BlackGirlsHack partners with US Cyber Games!

BlackGirlsHack Foundation (BGH) is excited to announce its partnership with the US Cyber Games.

The US Cyber Games was founded by Katzcy, in cooperation with the National Initiative for Cybersecurity Education (NICE) program at the National Institute of Standards and Technology (NIST). The Season I program ran from April to October 2021 and consisted of the US Cyber Open, the US Cyber Combine Invitational, and the selection of the first-ever US Cyber Team™ to represent the United States at the International Cybersecurity Challenge (ICC) to be held in Athens, Greece June 14-17, 2022.

ARE YOU READY?US CYBER OPEN CAPTURE THE FLAG (CTF) CHALLENGE | JULY 1-10, 2022
REGISTER TODAY!
Do you like analyzing different attack methodologies and covertly discovering and collecting information about a system?Have you ever wanted to decrypt objects that are locked away from prying eyes with up-to-date cryptological processes?Do you like to nitpick at tiny details in recovery data batches and try to get to the bottom of what happened?Now’s your chance.Register to Play in the US Cyber Open CTF Challenge. ALL SKILL LEVELS | ALL AGESFREE to PLAY | NO TEAMS NEEDEDLearning and having fun is key— but so is capturing that flag for the WIN and receiving great prizes!
REGISTER TODAY!
If you think you’ve got what it takes, and want to test your metal, request an invitation to the US Cyber Combine Invitational – you may just earn a seat on the Season II US Cyber Team. Restrictions do apply.

https://www.uscybergames.com/us-cyber-team

RangeForce Renews Support of BlackGirlsHack

BlackGirlsHack Foundation (BGH) is excited to announce that RangeForce has renewed their support of the BlackGirlsHack Foundation. In February 2021, BGH announced its first corporate partnership with the web-based battle skills platform RangeForce. At the time the company provided a subset of their web-delivered training platform to a number of users. Over time, as those licenses were in short supply, they became a perk for paid BGHF members. Since then, as both RangeForce and BlackGirlsHack have continued to grow, so has the demand for cybersecurity training for blue/purple/red/yellow team based training. It is for this reason that we’re proud to announce that RangeForce has not only provided access to all of the modules, but they’ve made them available for the entire squad!

BlackGirlsHack partners with Black Hat USA 2022

BlackGirlsHack Foundation (BGH) is excited to announce its partnership with Black Hat USA 2022. Black Hat USA 2022 has provided BGH with 25 Briefing Pass for scholarship awards to the BGH squad. Founded in 1997, Black Hat USA 2022 is an internationally recognized cybersecurity event that provides industry leading technical and relevant information security research. Part of the Hacker Summer Camp, Black Hat USA 2022 provides an opportunity for the squad to be abele to network, learn and gain valuable exposure and information.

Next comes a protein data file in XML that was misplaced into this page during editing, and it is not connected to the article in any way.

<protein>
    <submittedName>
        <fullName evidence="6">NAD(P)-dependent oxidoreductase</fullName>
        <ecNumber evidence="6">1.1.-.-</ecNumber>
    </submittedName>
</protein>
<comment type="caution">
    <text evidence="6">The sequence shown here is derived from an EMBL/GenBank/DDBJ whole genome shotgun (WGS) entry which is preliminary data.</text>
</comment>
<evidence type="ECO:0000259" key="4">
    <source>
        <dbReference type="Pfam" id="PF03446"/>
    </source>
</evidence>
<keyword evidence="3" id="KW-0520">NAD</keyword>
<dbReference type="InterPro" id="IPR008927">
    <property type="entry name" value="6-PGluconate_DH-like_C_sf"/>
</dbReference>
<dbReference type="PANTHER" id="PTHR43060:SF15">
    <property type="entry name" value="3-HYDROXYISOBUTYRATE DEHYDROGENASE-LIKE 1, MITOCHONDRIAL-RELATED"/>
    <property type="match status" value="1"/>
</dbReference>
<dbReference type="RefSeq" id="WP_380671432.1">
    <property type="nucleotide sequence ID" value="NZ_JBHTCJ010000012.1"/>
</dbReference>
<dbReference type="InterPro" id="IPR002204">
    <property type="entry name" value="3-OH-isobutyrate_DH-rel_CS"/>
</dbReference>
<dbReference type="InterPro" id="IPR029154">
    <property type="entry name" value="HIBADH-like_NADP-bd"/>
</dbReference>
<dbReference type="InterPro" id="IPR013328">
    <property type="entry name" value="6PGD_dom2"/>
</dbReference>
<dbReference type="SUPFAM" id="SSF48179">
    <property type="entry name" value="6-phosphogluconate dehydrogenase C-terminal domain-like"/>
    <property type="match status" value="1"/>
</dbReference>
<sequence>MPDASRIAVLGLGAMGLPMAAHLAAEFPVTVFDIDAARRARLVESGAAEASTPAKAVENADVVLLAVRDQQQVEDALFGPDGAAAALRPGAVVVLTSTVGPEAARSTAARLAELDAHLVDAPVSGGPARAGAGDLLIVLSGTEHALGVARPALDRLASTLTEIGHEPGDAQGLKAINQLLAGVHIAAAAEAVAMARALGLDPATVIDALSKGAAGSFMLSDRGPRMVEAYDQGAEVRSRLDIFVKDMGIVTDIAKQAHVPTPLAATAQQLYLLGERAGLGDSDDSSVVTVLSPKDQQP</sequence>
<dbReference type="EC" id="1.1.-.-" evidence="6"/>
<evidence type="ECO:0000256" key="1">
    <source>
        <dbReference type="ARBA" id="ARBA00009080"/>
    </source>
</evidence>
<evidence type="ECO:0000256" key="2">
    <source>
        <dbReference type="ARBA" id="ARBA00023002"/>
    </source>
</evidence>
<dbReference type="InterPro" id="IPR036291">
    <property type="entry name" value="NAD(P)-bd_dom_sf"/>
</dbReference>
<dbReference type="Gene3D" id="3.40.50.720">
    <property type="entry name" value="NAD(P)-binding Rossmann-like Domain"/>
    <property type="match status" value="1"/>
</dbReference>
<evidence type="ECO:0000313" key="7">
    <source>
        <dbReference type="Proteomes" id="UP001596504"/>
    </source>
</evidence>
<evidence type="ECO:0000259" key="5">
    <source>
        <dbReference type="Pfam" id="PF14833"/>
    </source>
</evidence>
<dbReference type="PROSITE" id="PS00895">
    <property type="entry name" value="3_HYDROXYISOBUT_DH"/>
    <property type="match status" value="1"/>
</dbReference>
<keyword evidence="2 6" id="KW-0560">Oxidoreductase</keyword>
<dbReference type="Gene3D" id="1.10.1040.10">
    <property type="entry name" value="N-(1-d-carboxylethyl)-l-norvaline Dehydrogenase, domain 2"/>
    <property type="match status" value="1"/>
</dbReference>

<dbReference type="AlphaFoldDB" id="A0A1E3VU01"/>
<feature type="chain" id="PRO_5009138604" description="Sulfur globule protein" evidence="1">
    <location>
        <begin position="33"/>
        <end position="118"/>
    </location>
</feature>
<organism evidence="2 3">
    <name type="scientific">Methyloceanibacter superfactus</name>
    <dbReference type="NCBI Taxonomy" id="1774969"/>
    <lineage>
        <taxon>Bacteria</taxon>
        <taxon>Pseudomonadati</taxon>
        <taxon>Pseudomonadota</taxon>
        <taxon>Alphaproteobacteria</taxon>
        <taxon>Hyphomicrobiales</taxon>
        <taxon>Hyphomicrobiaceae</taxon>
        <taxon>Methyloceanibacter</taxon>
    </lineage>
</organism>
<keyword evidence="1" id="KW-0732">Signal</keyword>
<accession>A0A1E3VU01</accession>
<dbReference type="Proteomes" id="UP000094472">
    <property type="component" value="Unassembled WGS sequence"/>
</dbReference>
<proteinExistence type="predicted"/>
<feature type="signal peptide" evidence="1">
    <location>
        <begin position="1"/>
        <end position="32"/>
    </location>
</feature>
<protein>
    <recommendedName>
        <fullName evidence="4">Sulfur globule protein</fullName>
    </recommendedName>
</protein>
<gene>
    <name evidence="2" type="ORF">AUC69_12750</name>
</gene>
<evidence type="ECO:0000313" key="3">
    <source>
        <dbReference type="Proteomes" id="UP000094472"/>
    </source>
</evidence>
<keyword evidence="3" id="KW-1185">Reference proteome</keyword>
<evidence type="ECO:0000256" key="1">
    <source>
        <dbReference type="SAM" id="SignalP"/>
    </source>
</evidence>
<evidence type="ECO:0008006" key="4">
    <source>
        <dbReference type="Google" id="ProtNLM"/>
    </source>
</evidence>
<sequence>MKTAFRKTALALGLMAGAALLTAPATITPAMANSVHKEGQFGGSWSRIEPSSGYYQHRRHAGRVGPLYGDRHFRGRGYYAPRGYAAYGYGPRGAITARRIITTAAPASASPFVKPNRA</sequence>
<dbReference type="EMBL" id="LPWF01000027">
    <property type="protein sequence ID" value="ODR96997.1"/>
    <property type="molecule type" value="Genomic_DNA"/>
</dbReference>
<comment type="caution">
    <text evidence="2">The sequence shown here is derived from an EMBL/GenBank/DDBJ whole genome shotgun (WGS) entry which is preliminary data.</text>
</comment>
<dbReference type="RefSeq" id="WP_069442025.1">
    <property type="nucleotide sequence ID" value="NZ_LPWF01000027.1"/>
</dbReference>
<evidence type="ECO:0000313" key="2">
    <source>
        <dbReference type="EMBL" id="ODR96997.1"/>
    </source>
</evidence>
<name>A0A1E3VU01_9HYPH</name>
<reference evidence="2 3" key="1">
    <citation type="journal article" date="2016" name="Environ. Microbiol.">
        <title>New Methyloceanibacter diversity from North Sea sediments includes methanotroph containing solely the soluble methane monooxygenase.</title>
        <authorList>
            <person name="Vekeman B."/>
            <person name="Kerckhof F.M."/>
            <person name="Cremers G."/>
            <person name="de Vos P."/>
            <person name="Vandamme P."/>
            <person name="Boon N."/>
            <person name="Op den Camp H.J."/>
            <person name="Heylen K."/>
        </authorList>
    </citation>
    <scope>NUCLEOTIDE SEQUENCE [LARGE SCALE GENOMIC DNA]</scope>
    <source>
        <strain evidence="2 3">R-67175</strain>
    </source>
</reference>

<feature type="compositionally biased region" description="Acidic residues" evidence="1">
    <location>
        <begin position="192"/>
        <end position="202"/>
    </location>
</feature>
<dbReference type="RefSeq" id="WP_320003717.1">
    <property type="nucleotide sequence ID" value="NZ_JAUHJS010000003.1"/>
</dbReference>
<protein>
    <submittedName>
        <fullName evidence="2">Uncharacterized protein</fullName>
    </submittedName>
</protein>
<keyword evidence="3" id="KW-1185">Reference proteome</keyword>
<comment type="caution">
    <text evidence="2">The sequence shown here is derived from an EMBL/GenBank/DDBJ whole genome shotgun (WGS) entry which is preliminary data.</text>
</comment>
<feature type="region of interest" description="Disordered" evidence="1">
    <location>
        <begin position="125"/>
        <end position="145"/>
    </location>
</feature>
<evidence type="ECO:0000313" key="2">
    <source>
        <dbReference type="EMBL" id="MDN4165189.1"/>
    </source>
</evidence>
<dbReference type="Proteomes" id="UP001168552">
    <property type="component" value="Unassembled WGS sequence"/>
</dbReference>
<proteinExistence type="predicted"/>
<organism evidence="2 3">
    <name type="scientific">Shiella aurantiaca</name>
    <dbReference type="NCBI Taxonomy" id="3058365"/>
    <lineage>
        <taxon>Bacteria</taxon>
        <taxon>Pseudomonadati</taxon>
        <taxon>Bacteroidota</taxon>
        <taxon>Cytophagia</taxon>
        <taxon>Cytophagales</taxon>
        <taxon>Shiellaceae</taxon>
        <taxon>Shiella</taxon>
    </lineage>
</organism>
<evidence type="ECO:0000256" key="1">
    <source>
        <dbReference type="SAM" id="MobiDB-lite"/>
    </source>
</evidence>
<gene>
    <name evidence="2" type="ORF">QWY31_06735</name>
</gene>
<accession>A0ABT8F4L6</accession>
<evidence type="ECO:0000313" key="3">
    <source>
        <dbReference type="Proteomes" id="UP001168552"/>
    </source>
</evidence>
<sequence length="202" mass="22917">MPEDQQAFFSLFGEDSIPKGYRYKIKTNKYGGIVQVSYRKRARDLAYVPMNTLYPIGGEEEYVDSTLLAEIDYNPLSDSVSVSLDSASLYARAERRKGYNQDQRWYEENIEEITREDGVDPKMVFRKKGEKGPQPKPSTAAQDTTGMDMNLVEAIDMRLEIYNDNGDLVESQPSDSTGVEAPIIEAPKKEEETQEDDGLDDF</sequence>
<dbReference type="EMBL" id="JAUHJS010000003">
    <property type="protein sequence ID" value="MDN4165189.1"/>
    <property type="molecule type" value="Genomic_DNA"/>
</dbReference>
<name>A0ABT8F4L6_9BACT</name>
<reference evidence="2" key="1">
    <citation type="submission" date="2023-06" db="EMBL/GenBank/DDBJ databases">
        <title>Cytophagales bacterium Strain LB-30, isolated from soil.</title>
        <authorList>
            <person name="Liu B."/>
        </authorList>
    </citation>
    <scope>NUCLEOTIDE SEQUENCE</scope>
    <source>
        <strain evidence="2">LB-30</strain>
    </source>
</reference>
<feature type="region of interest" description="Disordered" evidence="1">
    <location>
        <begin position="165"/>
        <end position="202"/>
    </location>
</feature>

The Black Hat Briefings were created 25 years ago to provide computer security professionals a place to learn the very latest in information security risks, research, and trends. Presented by the brightest in the industry, the Briefings cover everything from critical information infrastructure to widely used enterprise computer systems to the latest InfoSec research and development and everything in between. The Briefings are vendor-neutral, allowing the presenters to speak candidly about real problems and potential solutions across both the public and private sectors.

The Black Hat USA 2022 Briefing Scholarship will be offered to the winners of the Bring a Hacker to Summer Camp Raffle and Leadership team who we’re raising funds to bring to the conference in Las Vegas August 10-15. Check out black hat 22 here and donate to the Bring a Hacker to Summer Camp fundraiser here.

BlackGirlsHack partners with HyperQube to launch BGH Cloud Labs

BlackGirlsHack (BGH) is excited to announce its partnership with HyperQube.io to roll out our BGH Cloud Labs training program. BGH Cloud Labs is the brainchild of BGH’s Executive Director Tennisha Martin. It was envisioned as a way to provide Ethical Hacking (Red Team) and Security Operations (Blue Team) training in the cloud for people who did not have the physical resources or computing required necessary to do them on their home computers. When BlackGirlsHack started, Tennisha began teaching home lab workshops to show future cyber pros how they can build a home lab on their computers and be able to practice everything from network penetration testing, web application penetration testing, web application security testing and red and blue team skills. Many of those participants were not able to continue with the workshops after it became clear that their home laptops and computers did not have enough memory or ram available to support a virtual lab environments. From this, the idea of BGH Cloud Labs was born to provide a cloud-based laboratory environment that would allow anyone with an internet connection to be able to hone and grow their ethical hacking skills without the need for computer or laboratory upgrades. From there Tennisha began working with the BGH team to research affordable cloud based solutions that would allow us to be able host hands on lab workshops that would provide an interactive environment for people to learn. HyperQube’s CEO Craig Stevenson dropped into one of these Friday Night Labs sessions and reached out to the instructor about ethical hacking lab training re-envisioned. After seeing the HyperQube cyber range Tennisha knew that this would be the perfect platform to bring the BGH Cloud Labs project to life. BGH Cloud Labs powered by HyperQube is being unveiled at Friday Night Labs on Friday April 29, 2022. Join us at meetup.com/blackgirlshack